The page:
Herbert Bayer, one of the masters of the Bauhaus school, was a polymath: a painter, an architect, an industrial designer, a photographer and a typographer who invented his own alphabet. He also helped transform Aspen, Colo., from a mountain outpost to a cultural hub.
Now, Bayer is getting a permanent tribute in Aspen, where he lived for more than 30 years and designed landmark buildings including the Wheeler Opera House. The philanthropists and entrepreneurs Lynda and Stewart Resnick have donated $10 million to the nonprofit think tank the Aspen Institute, for a center dedicated to Bayer that will be located on the Aspen Institute’s Aspen Meadows campus, which Bayer designed. The facility, the Resnick Center for Herbert Bayer Studies, will have galleries, educational programs, and an overall aim to provide tools for the preservation and study of Bayer’s work.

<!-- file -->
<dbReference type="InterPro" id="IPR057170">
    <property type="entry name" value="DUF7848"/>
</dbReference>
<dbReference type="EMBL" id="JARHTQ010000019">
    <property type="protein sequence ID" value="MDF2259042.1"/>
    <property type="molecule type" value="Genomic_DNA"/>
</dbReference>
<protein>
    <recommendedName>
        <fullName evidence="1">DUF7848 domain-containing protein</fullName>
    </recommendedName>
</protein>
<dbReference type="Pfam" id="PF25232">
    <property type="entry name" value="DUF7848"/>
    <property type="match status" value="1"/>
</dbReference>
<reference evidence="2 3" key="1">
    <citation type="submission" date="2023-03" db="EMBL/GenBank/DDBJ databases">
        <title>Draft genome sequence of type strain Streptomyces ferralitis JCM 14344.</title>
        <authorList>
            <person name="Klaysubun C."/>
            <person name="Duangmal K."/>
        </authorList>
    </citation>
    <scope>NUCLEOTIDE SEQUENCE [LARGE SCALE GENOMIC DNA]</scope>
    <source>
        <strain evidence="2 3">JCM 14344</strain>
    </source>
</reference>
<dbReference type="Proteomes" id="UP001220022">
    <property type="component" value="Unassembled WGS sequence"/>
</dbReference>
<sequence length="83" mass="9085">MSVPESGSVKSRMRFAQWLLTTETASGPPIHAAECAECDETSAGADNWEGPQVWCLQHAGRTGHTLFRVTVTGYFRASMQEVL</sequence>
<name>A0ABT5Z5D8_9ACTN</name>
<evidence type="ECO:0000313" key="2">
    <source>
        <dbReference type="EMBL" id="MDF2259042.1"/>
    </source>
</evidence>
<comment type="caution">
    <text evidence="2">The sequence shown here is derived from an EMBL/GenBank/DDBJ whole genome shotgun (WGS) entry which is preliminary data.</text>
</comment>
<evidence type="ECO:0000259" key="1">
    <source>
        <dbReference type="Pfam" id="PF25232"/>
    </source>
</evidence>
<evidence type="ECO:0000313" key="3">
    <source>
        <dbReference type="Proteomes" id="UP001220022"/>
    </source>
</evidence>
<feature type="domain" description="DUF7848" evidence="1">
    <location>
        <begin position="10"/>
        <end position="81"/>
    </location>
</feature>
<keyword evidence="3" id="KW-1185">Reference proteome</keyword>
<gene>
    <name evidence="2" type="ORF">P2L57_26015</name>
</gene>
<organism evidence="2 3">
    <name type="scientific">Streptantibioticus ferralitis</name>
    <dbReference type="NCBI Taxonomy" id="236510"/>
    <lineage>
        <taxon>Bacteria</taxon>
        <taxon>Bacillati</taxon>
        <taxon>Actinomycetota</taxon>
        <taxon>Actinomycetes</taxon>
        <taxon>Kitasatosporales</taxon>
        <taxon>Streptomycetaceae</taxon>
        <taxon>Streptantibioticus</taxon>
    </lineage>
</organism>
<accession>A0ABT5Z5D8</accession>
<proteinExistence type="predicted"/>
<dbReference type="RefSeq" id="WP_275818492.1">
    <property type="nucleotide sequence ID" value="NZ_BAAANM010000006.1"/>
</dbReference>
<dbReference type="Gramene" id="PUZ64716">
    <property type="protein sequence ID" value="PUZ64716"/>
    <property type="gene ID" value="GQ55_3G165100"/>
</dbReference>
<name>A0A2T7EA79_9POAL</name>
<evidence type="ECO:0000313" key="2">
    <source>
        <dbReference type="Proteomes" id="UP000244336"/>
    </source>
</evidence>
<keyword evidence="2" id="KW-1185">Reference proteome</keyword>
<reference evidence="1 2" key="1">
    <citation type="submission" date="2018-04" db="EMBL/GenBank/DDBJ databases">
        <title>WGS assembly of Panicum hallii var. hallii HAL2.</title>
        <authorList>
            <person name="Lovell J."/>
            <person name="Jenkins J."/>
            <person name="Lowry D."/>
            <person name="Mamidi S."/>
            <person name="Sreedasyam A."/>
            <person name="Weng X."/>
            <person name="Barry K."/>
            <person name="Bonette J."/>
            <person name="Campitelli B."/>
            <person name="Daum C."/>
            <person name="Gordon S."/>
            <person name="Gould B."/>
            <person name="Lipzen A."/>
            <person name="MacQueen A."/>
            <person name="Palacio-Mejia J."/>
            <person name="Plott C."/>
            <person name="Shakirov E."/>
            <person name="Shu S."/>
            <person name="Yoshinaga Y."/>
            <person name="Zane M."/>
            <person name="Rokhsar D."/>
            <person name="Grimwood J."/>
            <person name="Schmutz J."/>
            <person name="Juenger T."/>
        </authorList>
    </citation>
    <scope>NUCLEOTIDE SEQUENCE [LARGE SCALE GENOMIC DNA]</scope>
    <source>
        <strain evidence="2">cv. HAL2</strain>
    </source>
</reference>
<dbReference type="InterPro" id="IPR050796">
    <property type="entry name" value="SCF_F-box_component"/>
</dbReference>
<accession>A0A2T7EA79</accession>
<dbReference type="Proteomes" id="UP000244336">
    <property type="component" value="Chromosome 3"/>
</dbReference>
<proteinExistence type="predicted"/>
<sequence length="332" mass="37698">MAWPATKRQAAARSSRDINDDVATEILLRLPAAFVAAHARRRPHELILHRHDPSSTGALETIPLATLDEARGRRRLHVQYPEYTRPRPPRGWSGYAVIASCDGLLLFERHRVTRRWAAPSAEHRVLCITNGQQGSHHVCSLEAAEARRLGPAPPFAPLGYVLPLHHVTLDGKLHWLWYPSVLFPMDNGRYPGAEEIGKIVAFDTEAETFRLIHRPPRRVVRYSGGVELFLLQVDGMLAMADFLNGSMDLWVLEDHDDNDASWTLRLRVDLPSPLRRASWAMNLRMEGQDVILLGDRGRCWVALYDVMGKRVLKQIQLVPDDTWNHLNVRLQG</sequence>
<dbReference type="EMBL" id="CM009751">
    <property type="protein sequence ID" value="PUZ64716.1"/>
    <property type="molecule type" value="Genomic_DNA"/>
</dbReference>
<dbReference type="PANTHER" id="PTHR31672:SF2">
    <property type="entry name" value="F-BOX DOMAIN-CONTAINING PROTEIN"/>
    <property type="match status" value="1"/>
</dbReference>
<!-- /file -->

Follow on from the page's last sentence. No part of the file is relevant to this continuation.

“This will be a repository for his work, and at the same time an active learning center,” said Dan Porterfield, the president and chief executive of the Aspen Institute. “It will study his influence and the influence of the Bauhaus, and will stretch across the generations.”
The Bauhaus was a German art and design school that operated between 1919 and 1933, and spawned a revolutionary approach to design and architecture. This gift comes at the time of the centennial of Bauhaus, when a number of exhibitions have honored its legacy in art and design. The new center, which is slated to open in the summer of 2022, will be built in Bayer’s style. It will acquire new works, house existing art, and borrow from major institutions.
“It will be built in the same way he worked, where form follows function,” said Ms. Resnick, who has spearheaded both the donation and the vision for the center. Ms. Resnick has been collecting Bayer’s work since roughly 2006, when she became enamored with his designs and the Bauhaus more broadly and plans to eventually donate her collection to the center. “He’s not here, but we can conjure him up.”
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